How to get lost (Or the difficulties of giving up a book)

November 1, 2016 3:11 pm Published by

There are two books that I am perpetually midway through, no matter how many times I pick them up. One is the diaries of Paul Klee and the other is Laurence Durrell’s Justine. These two books are labyrinths of inspiration, and I am both unwilling and unable to find my way out of them.
When I was a teenager – and far into my twenties too – there was another book that perpetually entangled me, and that was Albert Camus’ The Myth of Sisyphus.
I’ve heard it said that Albert Camus is one of those writers people read in order to impress others, that young men with aspirations of charisma carry him around with the front cover facing outwards.
It as not quite the same for me – I found I was impressed with myself. I got hooked on Camus after reading his best known work The Stranger. The paired down style of the writing and the obscure motivations of the central character caught my imagination, and I read the book quickly and confidently.
I turned to the Sisyphus book with a trotting glee – a sense that here was a writer whom I could “devour” in that way I’d heard other people talk about their best reading experiences.
I actually came to know the The Myth of Sisphus after once reading the final chapter reprinted in a textbook on morality I was studying at university.
The writing was different to The Stranger, and the mode of Camus’ argument – poetic rather than strictly rational – suited my sense of truth through aesthetics. So I purchased the whole essay in paperback, and after nearly eight years of reading it, I still had not got to the end.
It is not a long book, but the arguments are fragrant, thick and greasy, the sort that are liable to slip through your fingers.
Around about the time I was reading this book, perhaps midway through, I took myself off on a short traveling spree around southern France and Spain. I went by train, through Paris and down to Avignon. I discovered that Camus once lived in the south, and was buried in a cemetery in a small village southeast of Avignon, Louramin, after he was killed in a car accident, aged forty-seven, in 1960.
I took Sisyphus with me and declared, somewhat haphazardly, that this would be a pilgrimage for me, and maybe the chance to finally finish the book and move on to something new.
The main reason I couldn’t escape it’s pages was simply that I found it’s central premise – that life is a sad farce charged with absurdity – to be utterly irresistible.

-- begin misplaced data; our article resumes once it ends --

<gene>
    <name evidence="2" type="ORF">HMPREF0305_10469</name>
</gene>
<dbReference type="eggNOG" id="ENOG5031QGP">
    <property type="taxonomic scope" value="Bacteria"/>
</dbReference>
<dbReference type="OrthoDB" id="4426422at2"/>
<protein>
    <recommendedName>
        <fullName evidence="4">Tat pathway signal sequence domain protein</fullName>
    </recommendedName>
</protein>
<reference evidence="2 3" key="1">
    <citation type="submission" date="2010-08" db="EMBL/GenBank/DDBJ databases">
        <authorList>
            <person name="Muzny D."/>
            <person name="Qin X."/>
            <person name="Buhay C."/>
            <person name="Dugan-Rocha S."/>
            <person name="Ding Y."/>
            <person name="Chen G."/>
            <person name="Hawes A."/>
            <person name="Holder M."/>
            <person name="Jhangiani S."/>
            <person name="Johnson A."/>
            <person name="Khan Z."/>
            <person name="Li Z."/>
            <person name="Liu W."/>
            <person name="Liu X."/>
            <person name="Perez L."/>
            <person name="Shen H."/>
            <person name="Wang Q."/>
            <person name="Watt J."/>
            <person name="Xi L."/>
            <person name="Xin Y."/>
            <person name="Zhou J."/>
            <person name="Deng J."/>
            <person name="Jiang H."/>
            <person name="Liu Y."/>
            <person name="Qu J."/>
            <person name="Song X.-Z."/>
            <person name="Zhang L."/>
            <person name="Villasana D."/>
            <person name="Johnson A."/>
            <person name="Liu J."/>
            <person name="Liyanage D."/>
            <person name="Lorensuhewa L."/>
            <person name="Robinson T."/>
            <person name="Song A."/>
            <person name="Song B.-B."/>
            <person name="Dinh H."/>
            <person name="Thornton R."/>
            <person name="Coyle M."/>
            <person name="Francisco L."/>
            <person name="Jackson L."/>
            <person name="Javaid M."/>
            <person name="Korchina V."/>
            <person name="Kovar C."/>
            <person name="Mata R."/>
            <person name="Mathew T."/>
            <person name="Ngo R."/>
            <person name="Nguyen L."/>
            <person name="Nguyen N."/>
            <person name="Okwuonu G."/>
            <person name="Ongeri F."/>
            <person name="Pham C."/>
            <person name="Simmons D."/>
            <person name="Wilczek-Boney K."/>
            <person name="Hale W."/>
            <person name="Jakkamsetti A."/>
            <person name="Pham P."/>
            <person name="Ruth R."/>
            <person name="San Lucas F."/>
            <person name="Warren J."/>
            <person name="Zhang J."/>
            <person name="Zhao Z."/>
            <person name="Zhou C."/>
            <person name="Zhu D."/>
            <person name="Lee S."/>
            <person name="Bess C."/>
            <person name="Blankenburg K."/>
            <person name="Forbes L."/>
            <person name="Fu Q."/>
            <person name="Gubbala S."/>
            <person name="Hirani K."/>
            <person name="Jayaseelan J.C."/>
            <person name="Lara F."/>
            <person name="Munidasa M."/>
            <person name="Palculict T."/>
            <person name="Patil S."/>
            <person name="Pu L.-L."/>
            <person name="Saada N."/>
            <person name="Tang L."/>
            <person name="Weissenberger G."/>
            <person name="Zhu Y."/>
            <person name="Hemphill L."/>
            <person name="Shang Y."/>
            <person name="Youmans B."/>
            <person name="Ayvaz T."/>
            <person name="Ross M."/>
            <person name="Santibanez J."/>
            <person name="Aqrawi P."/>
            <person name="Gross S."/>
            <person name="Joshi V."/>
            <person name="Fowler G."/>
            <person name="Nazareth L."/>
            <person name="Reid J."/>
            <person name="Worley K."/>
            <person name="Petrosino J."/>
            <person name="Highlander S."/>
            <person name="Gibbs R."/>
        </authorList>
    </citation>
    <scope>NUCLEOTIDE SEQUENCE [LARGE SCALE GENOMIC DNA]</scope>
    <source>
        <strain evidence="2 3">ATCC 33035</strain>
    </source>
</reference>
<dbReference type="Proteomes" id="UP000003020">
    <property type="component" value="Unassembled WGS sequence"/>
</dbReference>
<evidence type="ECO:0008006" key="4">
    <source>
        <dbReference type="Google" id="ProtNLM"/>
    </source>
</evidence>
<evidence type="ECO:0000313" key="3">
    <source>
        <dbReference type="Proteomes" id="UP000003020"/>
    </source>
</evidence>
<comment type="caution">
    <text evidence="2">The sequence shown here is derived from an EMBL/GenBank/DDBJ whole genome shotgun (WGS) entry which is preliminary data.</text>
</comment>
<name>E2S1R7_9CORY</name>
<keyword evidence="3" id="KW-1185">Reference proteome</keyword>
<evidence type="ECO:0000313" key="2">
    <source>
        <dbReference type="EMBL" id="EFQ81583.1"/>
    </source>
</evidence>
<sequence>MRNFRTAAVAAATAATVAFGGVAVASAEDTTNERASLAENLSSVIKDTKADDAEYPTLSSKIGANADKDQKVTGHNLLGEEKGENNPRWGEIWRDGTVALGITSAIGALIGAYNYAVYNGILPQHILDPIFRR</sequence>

Against this bleak diagnosis, Camus nonetheless concludes the work with a redeeming vision. Perhaps a couple of excerpts from the final pages of the essay will be of help here:The Myth of Sisyphus
The gods had condemned Sisyphus to ceaselessly rolling a rock to the top of a mountain, whence the stone would fall back of its own weight. […]
If this myth is tragic, that is because its hero is conscious. Where would his torture be, indeed, if at every step the hope of succeeding upheld him? […]
His fate belongs to him. His rock is his thing, likewise, the absurd man, when he contemplates his torture, silences all the idols. […]If there is a personal fate, there is no higher destiny, or at least there is but one which he concludes is inevitable and despicable. For the rest, he knows himself to be the master of his days. One must imagine Sisyphus happy.
A few years before I’d been studying Philosophy at university, yet I was unable to say if Camus’ text was logically sound or not. It was a new type of philosophy than those I was used to. Different to Descartes, Hume and Kant. Or perhaps it was simply that I didn’t have my tutors there to guide me through a critical response.
In truth I didn’t want to be critical. When I recently read Slavoj Žižek describe the book as “hopelessly outdated” I balked. Hence the simple reason I could never quite finish the book: I didn’t want to. When Camus defines the Absurd Life as the ‘human need for meaning and the unreasonable silence of the universe’ I understand what he’s talking about. You find a writer who speaks with a voice you understand, that’s reason enough to keep listening to its echo.

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This post was written by Christoper P Jones